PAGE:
# Re: [SI-LIST] : Terminator location with larger BGA's

From: Scott McMorrow ([email protected])
Date: Fri Apr 07 2000 - 18:00:22 PDT

Bill,

Resistors always attenuate a signal. As the resistor is placed
further away from the driver (not just the package pin) there is a finite
time delay before the driver "sees" the effect of the termination resistor.
Unfortunately, part of the time delay is actually burried inside of the
BGA package itself. As the delay between the driver and resistor
is increased reflections will occur. At 1/10 the rise time these reflections
are small enough to be generally neglibible.

When the delay between the driver and resistor is increased to 1/2
the rise time, or 95ps in your case, the driver will not see the effect
of the resistor until a complete edge transition. In this case, the driver
is driving a pure transmission line at whatever the impedance of that
line is ... and (this is important) it is the transmission line that is driving
the resistor. One can now use transmission line theory and compute
the reflection coefficient at the resistor boundary.

For the case where the delay is greater than 1/2 Trise:
Given that the trace on both sides of the resistor has the same characteristic
impedance Z then the circuit looks something like this:

Driver ----T-line1 ---- Resistor ---- T-line2 -- Receiver

Zsource Z R Z Open

The driver will launch a wavefront into the transmission line which
is Vout = Vdd * (Z/(Zsource+Z)

That wavefront will reach the T-line1/Resistor/T-line2 boundary where
some of the wave will be reflected, some of the wave will be attenuated,
and some of the wave will be transmitted down T-line2. The reflection
coeffiecient at the boundary is computed as follows:

Tau = ((R+Z) - Z)/ ((R+Z) +Z) = R/(R+2Z) (i.e. the resistor lumps into the transmission line impedance)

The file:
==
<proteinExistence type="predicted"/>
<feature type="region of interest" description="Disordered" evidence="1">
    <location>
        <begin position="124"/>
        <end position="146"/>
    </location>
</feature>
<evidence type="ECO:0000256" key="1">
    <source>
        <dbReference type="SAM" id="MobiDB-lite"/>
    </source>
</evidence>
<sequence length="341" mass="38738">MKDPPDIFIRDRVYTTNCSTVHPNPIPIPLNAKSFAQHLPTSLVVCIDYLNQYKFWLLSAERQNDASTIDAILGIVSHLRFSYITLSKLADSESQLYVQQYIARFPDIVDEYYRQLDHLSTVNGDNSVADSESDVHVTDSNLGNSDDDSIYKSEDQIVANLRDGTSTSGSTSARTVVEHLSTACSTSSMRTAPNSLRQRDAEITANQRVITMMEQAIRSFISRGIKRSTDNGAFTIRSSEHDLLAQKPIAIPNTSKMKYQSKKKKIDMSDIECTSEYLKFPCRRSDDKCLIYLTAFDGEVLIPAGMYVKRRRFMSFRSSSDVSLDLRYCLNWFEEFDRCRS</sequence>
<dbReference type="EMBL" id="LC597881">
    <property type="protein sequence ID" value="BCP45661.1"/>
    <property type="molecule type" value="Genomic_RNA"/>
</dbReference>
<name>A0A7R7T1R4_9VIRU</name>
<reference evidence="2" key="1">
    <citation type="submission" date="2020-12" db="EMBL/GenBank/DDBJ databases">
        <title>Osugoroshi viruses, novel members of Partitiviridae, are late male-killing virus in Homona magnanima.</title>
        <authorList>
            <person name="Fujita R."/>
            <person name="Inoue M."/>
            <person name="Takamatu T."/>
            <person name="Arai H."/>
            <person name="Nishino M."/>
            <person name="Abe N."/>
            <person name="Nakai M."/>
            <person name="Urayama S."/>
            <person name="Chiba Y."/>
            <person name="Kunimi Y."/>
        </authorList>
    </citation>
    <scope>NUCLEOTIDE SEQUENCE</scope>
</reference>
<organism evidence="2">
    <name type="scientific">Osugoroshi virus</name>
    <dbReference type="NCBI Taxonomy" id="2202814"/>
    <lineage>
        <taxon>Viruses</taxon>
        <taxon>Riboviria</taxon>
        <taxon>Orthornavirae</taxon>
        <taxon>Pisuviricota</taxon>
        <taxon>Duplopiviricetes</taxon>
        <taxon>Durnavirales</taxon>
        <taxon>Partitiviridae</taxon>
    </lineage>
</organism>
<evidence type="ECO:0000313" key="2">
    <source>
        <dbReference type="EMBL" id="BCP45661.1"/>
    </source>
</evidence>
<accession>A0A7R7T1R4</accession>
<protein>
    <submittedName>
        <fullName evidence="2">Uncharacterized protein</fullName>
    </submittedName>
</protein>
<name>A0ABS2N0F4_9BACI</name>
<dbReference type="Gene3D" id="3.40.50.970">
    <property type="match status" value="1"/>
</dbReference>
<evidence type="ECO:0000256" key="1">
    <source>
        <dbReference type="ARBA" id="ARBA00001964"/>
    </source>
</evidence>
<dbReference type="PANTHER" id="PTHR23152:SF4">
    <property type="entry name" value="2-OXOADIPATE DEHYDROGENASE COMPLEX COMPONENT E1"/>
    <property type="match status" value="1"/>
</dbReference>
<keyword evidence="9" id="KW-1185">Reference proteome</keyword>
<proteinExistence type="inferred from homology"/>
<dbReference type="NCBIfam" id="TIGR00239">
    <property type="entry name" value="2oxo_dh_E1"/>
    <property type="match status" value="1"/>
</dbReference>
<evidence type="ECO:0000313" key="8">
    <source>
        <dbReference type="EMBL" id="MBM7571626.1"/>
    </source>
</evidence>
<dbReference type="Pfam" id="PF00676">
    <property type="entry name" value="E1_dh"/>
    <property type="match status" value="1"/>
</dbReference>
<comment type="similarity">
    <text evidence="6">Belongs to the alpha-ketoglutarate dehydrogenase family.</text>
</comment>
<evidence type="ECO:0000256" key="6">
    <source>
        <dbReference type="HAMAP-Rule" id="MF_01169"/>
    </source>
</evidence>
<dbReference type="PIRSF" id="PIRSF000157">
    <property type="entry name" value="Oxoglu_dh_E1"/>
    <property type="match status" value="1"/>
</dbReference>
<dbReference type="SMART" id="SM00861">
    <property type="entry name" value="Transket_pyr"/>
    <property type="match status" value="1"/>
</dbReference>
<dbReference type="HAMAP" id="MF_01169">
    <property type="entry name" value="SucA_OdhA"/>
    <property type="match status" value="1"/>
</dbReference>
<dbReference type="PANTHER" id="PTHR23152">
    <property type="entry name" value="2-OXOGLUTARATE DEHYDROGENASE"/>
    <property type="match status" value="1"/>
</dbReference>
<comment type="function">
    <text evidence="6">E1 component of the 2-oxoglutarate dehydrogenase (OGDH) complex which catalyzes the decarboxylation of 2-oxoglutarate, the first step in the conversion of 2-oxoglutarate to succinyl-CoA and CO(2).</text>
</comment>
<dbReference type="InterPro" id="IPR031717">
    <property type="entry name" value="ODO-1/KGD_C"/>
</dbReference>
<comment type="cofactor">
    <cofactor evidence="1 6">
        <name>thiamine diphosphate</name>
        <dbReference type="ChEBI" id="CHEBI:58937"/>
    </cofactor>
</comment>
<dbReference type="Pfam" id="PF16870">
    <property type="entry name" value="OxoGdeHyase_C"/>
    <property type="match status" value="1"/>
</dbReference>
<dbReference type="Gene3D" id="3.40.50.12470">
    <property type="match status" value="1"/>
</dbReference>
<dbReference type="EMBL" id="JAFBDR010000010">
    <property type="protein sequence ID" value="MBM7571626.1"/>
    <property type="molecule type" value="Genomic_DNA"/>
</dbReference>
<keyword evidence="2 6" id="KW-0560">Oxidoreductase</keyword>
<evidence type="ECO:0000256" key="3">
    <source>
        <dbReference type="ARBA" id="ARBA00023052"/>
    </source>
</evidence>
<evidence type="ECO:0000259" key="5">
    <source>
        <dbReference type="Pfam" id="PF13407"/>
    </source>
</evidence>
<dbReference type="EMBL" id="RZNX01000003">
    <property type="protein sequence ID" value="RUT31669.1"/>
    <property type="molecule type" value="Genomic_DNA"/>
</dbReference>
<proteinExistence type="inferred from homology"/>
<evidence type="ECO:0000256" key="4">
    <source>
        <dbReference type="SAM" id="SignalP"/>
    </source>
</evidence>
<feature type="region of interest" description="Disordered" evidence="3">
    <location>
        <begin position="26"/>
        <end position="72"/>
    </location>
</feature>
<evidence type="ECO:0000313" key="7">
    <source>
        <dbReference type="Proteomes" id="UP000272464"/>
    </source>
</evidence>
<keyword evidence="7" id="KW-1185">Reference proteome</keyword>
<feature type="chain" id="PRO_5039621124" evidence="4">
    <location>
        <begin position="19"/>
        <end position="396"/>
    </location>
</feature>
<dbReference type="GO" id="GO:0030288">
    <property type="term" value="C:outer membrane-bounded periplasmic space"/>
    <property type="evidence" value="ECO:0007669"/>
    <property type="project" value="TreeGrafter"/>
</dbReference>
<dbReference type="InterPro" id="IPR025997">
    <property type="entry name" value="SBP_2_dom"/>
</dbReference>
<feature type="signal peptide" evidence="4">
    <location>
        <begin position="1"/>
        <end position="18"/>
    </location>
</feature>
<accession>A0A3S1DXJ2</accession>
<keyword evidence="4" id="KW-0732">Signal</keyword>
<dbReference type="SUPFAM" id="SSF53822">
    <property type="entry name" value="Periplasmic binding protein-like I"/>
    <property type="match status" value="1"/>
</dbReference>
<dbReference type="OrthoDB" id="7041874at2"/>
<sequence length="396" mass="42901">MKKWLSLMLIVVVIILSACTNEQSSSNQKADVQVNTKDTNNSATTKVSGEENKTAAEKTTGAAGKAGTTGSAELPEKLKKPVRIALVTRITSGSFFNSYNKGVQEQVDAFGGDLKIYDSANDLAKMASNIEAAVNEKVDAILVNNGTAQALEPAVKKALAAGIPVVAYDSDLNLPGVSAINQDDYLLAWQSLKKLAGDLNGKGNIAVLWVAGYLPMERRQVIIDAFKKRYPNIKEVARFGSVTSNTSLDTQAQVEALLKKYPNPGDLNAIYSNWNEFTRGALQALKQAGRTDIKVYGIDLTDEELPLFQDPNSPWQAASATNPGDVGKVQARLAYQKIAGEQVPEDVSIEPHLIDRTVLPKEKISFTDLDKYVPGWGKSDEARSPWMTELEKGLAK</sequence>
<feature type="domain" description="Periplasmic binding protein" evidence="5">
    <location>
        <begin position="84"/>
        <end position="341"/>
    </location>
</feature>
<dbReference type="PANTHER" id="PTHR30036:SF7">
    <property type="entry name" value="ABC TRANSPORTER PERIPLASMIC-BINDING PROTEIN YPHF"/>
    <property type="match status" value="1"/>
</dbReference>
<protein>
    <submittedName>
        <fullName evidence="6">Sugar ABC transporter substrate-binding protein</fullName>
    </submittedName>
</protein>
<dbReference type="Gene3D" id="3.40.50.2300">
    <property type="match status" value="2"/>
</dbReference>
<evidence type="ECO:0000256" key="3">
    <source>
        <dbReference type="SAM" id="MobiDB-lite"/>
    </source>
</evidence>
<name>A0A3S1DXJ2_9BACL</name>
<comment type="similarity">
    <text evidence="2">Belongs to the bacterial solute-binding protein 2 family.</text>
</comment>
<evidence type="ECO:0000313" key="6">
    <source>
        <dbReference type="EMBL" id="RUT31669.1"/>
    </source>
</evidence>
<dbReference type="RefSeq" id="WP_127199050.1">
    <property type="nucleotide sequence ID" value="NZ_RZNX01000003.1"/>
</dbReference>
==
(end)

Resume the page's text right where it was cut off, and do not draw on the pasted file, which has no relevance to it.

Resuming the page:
thus, the reflection coefficient for a zero ohm resistor is 0. (no reflection)
and the reflection coeffiecient for an infinite resistance is 1. (complete reflection)
In between, some of the energy is reflected back down to the driver.

The reflection coefficient can be used to compute the voltage reflected back
down the line to the driver as follows:

Vreflected = Vout * Tau = Vout * (R/(R+2Z))

The voltage at the driver side of the resistor is now:

Vresistor = Vout + Vreflected = Vout + Vout * Tau
= Vout (1 + Tau)
(1 + Tau) is known as the transmission coefficient, T.

The voltage launched on the far side of the resistor is
now:

Far side voltage = Vresistor * (Z/(R + Z))
= Vout *(1+(R/(R+2Z)) * (Z/(R+Z))

At the end of the line the Reflection coefficient is 1 (for an open line),
so the transmission coefficient is now 2. Thus the end of line
voltage is:

Vendofline = 2 * Vout *(1+(R/(R+2Z)) * (Z/(R+Z)))

and referenced back to Vdd

Vendofline = 2 * (Vdd * (Z/(Zsource+Z)) *(1+(R/(R+2Z))) * (Z/(R+Z))

Now lets try some numbers:

Case1:
Zsource = 0 (a perfect driver)
Z = 50
R = 0
Vdd = 3.3 V

Vendofline = 6.6 V ( 3.3 Volts of overshoot)
this is the normal case of a perfect driver driving a perfect transmission line
and terminated at the end by an open circuit